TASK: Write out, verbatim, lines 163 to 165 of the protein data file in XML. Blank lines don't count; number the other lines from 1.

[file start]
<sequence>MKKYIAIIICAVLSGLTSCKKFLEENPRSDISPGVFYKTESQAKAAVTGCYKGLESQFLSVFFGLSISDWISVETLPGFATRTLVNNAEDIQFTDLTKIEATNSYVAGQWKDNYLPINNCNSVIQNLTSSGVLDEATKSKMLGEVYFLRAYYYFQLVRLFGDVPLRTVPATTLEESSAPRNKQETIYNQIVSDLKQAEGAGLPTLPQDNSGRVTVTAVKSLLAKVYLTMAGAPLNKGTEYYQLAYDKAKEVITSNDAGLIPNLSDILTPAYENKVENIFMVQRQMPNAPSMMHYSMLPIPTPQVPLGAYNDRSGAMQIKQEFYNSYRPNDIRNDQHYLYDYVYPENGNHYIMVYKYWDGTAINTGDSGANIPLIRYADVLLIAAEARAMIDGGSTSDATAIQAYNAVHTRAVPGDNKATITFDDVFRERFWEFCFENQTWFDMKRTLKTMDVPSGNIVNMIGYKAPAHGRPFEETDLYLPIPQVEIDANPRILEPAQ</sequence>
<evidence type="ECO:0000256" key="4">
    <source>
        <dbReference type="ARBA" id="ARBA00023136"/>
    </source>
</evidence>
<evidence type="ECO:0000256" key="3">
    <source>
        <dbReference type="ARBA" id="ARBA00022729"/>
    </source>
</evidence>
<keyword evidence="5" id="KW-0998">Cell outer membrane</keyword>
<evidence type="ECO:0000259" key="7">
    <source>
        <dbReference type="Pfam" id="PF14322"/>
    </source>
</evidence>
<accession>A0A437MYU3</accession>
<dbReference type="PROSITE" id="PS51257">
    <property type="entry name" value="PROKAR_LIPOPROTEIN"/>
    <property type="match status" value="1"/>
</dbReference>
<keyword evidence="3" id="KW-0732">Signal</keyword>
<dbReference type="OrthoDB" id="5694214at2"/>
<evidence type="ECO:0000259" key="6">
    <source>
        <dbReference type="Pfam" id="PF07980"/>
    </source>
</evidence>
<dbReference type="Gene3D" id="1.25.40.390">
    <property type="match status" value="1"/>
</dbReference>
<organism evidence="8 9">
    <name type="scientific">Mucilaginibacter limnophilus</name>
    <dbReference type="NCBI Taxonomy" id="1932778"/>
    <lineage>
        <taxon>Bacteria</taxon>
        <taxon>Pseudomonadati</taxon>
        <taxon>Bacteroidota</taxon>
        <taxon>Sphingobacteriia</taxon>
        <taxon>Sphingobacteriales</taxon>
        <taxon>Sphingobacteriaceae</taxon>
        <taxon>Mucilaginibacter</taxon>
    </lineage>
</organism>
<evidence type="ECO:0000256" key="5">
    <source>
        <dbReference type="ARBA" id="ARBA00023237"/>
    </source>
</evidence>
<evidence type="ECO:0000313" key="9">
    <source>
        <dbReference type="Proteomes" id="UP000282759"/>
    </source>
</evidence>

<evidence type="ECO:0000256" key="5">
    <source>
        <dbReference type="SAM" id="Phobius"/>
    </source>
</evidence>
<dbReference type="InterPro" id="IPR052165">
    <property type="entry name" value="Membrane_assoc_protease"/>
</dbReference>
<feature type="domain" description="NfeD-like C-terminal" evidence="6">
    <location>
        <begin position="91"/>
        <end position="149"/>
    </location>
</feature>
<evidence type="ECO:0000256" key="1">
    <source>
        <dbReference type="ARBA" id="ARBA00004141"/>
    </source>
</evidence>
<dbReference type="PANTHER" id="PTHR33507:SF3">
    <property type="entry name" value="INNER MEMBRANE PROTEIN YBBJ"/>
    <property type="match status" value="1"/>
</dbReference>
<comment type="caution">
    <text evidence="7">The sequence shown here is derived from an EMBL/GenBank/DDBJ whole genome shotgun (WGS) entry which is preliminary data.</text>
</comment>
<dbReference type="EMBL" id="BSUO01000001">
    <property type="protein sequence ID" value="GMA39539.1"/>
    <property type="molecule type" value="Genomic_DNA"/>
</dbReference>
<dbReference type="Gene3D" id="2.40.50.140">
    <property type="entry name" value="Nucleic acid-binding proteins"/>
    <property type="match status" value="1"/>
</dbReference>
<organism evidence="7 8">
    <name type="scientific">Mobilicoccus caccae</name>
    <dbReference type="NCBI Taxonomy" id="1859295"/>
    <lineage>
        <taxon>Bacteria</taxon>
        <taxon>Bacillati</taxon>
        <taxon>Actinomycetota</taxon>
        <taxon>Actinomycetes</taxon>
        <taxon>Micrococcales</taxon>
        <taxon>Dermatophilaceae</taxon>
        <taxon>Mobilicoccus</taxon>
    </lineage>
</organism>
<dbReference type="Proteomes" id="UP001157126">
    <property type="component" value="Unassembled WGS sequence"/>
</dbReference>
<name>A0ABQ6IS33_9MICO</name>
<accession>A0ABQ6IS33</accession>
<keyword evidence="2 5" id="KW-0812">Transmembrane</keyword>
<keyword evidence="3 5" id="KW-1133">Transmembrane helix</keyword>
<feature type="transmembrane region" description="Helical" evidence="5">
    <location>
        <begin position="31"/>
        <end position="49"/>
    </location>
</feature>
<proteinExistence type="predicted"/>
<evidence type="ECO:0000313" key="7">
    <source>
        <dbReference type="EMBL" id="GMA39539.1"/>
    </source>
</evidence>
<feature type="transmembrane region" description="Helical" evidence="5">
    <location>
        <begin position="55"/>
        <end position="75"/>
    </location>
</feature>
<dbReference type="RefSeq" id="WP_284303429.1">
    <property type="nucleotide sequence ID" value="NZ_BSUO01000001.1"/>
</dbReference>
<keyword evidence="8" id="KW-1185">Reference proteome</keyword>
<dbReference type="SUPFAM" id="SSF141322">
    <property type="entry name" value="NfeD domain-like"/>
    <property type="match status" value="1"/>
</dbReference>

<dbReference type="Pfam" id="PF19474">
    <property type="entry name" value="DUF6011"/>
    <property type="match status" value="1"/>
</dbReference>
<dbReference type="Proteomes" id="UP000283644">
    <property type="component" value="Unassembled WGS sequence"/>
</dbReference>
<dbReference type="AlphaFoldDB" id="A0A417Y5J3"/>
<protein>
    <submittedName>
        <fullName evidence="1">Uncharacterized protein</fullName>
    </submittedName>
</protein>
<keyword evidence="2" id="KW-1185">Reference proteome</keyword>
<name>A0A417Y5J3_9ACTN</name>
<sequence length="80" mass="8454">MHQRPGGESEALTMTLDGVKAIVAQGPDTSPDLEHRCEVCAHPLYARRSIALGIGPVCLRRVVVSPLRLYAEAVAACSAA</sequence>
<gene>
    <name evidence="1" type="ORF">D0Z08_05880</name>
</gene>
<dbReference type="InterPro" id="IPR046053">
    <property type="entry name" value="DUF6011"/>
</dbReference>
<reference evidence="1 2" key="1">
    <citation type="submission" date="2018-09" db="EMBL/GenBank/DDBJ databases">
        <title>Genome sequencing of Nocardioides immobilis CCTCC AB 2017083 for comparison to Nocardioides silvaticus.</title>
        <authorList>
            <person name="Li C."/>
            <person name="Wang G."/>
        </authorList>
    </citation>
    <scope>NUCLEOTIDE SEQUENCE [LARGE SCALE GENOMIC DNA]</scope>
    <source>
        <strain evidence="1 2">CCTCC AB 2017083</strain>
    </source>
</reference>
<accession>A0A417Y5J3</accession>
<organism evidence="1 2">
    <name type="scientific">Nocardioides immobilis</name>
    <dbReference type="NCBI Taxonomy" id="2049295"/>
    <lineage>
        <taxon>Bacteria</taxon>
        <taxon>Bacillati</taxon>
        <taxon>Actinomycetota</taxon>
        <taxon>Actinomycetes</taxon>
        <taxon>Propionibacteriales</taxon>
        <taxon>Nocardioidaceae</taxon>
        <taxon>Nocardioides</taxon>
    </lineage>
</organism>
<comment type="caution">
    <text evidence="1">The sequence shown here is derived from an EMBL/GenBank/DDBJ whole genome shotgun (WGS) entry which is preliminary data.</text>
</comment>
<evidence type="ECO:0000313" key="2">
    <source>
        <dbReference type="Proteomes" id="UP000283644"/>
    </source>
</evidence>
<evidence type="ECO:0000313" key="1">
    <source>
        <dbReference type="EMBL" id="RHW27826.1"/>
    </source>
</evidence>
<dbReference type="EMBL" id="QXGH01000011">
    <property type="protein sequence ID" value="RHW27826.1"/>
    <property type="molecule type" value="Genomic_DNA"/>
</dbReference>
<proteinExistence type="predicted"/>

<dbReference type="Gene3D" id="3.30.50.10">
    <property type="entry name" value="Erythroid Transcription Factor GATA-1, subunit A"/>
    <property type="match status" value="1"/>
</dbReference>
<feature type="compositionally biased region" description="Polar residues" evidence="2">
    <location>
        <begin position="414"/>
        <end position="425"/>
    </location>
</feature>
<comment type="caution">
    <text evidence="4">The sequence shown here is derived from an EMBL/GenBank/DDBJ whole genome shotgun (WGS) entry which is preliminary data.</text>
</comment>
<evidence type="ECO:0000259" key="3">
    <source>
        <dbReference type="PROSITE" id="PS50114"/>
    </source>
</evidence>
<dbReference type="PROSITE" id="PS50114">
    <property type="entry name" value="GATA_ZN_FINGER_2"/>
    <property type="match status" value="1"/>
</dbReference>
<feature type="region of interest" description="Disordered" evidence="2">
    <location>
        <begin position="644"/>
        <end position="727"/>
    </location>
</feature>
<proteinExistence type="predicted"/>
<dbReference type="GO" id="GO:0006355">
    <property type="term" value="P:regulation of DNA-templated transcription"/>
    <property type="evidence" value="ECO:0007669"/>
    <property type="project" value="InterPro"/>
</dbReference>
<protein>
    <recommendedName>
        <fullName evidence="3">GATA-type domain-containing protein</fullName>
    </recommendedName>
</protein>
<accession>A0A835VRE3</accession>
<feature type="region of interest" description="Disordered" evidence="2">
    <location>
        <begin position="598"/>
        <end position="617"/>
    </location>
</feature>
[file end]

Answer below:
            <person name="Wang G."/>
        </authorList>
    </citation>